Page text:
b – the y-coordinate of the center
r – the radius of the circle

The equation of the circle can be written in parametric form, using the trigonometric functions sine and cosine:

$\begin{split} x &= a + r \cdot cos(t)\\ y &= b + r \cdot sin(t) \end{split}$

where t is the parametric variable in the range 0 to .

Geometrically, the parameter t can be interpreted as the angle between the segment from (a, b) to (x, y) and the positive x-axis.

The definition of the circle parameters and equations is done with the Scilab instructions:

a=1;
b=2;
r=2;
t=linspace(0,2*%pi,100);
x=r*cos(t)+a;
y=r*sin(t)+b;
figure(1)
fPlot(x,y)

Running the Scilab instructions above will output the following graphical window:

### Ellipse

An ellipse can be defined in an x-y Cartesian coordinate system, through the equation:

$\frac {x^{2}}{a^{2}}+\frac {y^{2}}{b^{2}}-1=0$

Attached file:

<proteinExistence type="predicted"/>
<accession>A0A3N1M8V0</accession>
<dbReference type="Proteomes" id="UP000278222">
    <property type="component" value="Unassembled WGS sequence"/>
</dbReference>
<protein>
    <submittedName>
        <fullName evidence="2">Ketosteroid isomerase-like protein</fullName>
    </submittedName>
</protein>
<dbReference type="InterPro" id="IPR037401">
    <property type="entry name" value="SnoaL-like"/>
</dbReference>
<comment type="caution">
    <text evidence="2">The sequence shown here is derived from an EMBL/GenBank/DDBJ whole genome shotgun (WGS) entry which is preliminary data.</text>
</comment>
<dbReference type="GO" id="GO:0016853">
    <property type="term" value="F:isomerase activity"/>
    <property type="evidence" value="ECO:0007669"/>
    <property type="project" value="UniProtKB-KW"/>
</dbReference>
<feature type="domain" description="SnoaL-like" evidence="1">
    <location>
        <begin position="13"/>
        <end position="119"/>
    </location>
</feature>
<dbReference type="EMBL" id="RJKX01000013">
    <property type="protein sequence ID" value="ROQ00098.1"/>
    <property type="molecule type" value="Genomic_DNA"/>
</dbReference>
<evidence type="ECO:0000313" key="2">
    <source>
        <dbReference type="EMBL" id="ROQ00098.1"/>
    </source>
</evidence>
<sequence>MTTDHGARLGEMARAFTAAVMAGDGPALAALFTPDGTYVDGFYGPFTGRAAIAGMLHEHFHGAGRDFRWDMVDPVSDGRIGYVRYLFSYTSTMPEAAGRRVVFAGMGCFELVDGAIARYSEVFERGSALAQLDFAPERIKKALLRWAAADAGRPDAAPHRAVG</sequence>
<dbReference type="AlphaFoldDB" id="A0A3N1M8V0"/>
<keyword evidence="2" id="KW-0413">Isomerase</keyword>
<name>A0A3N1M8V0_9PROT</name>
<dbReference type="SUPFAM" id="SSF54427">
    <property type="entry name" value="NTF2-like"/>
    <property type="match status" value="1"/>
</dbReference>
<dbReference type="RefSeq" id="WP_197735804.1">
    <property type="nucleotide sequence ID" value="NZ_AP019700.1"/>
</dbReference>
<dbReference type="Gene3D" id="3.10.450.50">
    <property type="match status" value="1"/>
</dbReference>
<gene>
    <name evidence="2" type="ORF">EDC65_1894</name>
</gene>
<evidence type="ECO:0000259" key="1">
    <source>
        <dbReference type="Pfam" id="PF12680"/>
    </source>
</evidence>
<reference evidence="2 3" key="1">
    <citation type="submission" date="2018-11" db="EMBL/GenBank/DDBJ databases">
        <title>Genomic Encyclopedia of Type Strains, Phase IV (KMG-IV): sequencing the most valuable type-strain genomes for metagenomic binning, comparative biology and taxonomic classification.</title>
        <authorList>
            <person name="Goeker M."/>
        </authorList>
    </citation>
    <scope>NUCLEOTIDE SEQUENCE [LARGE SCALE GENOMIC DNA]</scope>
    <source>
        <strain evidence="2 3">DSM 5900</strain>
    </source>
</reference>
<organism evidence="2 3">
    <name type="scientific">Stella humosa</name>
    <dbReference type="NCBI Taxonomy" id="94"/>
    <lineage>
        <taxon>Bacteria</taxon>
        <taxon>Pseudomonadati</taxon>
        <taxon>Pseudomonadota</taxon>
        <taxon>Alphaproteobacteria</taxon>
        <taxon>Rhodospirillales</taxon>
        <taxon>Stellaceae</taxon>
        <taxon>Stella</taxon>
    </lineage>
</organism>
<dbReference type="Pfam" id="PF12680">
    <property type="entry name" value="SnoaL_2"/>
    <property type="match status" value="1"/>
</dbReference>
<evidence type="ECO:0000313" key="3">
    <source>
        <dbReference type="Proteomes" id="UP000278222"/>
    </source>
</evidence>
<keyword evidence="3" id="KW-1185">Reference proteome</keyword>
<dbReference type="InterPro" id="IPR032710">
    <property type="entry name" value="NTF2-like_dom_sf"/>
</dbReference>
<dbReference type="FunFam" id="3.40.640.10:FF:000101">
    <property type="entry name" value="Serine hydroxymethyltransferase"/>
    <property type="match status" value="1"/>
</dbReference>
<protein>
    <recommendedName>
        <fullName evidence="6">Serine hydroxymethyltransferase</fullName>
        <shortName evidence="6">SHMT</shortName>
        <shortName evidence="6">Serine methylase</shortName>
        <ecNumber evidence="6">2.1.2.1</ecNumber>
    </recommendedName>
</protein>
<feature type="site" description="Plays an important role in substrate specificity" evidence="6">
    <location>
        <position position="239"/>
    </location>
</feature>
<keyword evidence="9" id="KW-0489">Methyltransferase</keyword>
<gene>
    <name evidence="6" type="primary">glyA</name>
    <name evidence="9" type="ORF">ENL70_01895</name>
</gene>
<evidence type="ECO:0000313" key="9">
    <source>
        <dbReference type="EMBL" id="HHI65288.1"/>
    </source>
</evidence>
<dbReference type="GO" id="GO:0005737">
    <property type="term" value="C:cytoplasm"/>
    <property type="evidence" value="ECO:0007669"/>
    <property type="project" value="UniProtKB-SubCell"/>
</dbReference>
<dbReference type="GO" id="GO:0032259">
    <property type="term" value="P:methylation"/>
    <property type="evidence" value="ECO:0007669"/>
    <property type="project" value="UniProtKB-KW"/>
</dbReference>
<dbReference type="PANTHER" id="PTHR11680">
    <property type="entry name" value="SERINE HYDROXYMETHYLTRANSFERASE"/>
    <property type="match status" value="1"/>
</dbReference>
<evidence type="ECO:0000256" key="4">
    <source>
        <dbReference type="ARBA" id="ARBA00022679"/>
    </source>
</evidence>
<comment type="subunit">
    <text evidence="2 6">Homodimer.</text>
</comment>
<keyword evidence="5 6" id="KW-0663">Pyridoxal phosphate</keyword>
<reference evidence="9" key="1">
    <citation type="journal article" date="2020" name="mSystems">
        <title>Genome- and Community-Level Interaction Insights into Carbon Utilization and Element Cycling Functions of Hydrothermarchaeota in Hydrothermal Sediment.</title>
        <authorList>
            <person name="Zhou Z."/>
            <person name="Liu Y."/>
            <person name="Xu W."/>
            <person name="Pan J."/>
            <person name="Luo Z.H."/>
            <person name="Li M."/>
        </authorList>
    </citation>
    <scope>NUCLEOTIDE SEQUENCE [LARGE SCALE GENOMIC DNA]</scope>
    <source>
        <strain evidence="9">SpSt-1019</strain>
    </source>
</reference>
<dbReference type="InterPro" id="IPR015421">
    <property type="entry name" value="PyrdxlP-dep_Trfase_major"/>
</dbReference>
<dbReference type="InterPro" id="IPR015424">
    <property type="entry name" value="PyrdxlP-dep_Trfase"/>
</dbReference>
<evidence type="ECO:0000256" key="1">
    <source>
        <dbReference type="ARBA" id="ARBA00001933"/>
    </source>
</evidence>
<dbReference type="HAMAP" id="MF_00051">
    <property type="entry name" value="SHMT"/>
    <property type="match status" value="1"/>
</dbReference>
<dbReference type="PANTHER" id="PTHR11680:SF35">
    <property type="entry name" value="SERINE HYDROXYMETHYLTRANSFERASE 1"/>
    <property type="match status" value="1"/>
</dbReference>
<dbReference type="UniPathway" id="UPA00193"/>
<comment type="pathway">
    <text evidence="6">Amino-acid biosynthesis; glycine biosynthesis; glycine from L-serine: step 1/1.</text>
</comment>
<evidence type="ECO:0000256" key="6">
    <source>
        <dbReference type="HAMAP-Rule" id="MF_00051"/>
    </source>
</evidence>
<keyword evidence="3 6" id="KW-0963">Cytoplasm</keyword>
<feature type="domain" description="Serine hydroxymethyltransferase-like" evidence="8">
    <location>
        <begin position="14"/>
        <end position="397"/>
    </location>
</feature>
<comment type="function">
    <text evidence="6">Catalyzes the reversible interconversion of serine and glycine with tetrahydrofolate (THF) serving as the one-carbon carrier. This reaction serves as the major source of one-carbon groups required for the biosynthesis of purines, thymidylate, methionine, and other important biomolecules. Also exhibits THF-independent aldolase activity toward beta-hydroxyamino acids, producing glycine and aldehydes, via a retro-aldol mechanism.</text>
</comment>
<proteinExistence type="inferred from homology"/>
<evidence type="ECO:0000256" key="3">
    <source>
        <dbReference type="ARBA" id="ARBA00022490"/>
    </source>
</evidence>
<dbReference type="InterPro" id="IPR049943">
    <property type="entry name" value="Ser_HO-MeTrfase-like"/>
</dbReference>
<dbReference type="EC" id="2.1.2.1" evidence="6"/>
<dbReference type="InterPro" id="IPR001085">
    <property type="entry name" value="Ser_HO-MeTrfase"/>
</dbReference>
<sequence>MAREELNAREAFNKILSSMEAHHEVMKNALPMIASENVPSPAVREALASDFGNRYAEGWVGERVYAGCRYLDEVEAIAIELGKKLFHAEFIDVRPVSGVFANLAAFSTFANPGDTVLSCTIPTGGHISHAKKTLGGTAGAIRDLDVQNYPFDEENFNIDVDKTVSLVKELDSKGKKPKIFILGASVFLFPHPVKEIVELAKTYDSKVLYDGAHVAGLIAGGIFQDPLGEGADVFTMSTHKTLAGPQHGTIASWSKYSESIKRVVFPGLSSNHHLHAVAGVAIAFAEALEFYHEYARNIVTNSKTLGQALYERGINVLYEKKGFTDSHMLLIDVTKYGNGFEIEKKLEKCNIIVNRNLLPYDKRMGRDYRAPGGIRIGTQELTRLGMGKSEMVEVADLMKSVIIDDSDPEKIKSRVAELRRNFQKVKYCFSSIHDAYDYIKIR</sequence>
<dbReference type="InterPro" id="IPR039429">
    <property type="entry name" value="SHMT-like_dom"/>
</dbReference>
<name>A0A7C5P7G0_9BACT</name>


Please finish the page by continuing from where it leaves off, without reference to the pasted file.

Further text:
where the parameters a and b are called the semi-major and semi-minor axes.

The equation of the ellipse can be written in parametric form, using the trigonometric functions sine and cosine:

$\begin{split} x &= a \cdot cos(t)\\ y &= b \cdot sin(t) \end{split}$

where t is the parametric variable in the range 0 to .

The definition of the ellipse parameters and equations is done with the Scilab instructions:

a=2;
b=1;
t=linspace(0,2*%pi,100);
x=a*cos(t);
y=b*sin(t);
figure(2)
fPlot(x,y)

Running the Scilab instructions above will output the following graphical window:

### Astroid

An astroid can be defined in an x-y Cartesian coordinate system, through the equation:

$x^{\frac{2}{3}}+y^{\frac{2}{3}}-a^{\frac{2}{3}}=0$

The equation of the astroid can be written in parametric form, using the trigonometric functions sine and cosine: